February 2014

My philosophy in treating cardiac patients is that lifestyle plays a pivotal role in our present and future health.  Making small changes in exercise and dietary patterns can translate into large health benefits, not only for our hearts but for our general well-being.  It is never too late to start!

 

April 15, 2014

Q:

I’m a woman who will be 40 years old in September and heard that women can experience different heart attack symptoms from men, and can include back pain. How can women differentiate certain types of back pain from heart-attack type back pain?

A:

You are absolutely correct that women often develop atypical heart disease symptoms.
Most people know that coronary artery disease is associated with classic squeezing or crushing in the middle or left side of the chest with the feeling spreading to the neck or arms, shortness of breath and sweating. Women may have these symptoms but more often than not they can have symptoms of nausea, lightheadedness, fatigue and abdominal and back pain.
These symptoms are often difficult to differentiate from a stomach problem or back problem.
Some important points to remember are that any new symptoms or those that are recurring should be evaluated by your doctor. In addition, many times only further testing with an EKG or stress test can help sort out the source of the pain. Please never hesitate to see your doctor. It is much safer to err on the side of caution then to make potentially harmful assumptions, especially regarding your heart.

February 25, 2014

Q:

Why is it when I do go to a heart specialist, first they say I have mitral valve prolapse and then when I go to another doctor for a second opinion there is no sign of it? I’m tired of my heart beating so fast.

A:

Mitral valve prolapse occurs when the mitral valve closes and buckles into the upper part of the heart chamber.  It can be associated with chest pain, shortness of breath and rapid heartbeats.  The diagnosis is made from a good physical exam and/or an echocardiogram (a sound-wave test of your heart).  Beta blockers are a class of drugs typically used to treat the palpitations from MVP.  A holter monitor that records your heart rate and rhythm may be helpful to define exactly what is causing your rapid heartbeat.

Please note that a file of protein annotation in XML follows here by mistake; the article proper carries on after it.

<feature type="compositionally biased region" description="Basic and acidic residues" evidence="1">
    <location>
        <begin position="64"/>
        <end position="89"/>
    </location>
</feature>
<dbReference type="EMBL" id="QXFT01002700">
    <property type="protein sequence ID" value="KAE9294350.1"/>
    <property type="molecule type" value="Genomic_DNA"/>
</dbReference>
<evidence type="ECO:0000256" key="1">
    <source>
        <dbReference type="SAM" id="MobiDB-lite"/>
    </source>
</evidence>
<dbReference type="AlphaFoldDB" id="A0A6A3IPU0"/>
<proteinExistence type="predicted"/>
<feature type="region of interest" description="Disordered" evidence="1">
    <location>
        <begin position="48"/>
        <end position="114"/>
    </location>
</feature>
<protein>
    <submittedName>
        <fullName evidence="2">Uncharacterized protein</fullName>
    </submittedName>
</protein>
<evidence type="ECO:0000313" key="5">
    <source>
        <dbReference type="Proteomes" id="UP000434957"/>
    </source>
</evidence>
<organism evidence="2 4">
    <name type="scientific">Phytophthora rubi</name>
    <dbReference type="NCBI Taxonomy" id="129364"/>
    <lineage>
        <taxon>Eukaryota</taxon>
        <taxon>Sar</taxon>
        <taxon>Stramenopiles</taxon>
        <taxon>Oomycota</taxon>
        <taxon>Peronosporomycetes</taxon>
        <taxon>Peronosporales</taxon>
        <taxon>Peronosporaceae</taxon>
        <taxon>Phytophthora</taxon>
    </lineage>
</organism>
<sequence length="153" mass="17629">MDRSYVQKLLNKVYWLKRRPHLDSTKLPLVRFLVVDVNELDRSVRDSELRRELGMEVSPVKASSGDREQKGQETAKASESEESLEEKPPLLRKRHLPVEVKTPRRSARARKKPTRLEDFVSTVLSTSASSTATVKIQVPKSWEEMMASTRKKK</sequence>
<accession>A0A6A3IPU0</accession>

February 25, 2014

Q:

I have been diagnosed with sinus tachycardia. Yesterday my primary doctor sent me to the ER because my heart rate was 155 b.p.m. I was given three doses of adenosine (12 mg each) to slow down my heart. The medication worked for about two seconds and then my heart rate went back up to 155. I was released and told to continue my Amiodarone (60 mg, two times a day) because there’s nothing else they can do. Help.

A:

There are many different types of tachycardia.  If it really is sinus tachycardia then we usually look for an underlying reason for why your heart would beat so fast.  For instance under severe stress, infection, anemia, hyperthyroidism or fever, the heart will increase its rate. Your heart rate is fairly fast and I suggest a visit to a cardiologist to make sure that the rhythm is really sinus tachycardia.  Amiodarone is a potent drug not typically used to treat sinus tachycardia. In addition, 60 mg is not a standard dose for this drug. I would get a second opinion to sort out these inconsistencies.

February 19, 2014

Q:

How often and what tests are needed to monitor a mitral valve along with an aortic valve leak? I’m a 56-year-old woman, who otherwise is healthy and not on any medications.

A:

The fact that you are healthy and have no symptoms is a good sign.  I don t know how severe your valve problems are, but your doctor may decide to send you to a cardiologist who will take a history and listen to your heart and perform some cardiac tests like an EKG and  echocardiogram ( a sound-wave test) of your heart. The fact that this has been  detected prior to any symptoms is very helpful.  This way you can be monitored for any changes before serious valve disease develops.

February 19, 2014

Q:

When I eat my stomach bloats and I get short of breath. I have written down what I eat and I can’t pinpoint what is causing this to happen. I only eat two small meals a day because I always feel full, but I am overweight. Sometimes I even get pinching-type pain in my stomach. Any clue what can be causing this or what type of doctor I should see?

A:

This may be a symptom of a few things, including a stomach problem. The pain and bloating are not normal and you need to see a general practitioner first, such as an internist or family doctor. This doctor will perform some tests and then direct you to a specialist, if that is necessary.  Don’t wait too long. These symptoms should be checked.

February 19, 2014

Q:

Once the aortic valve is replaced, would you agree that I can lead a normal life or would I have any restrictions? I am a male in my 50s. What can cause this valve to fail?

A:

There are many reasons why a valve would not function well.  You may have been born with an abnormal valve that doesn’t open or close normally. Other reasons could be valve infections and degenerative changes in the valve.  Valve surgery is a major operation and is performed to replace the abnormal valve with a tissue or mechanical valve.  Yes, most people live normal lives with artificial valves. It is important to remember that you will need at least four to six weeks to recover.  Routine follow-up with your cardiologist will be necessary.  Good Luck!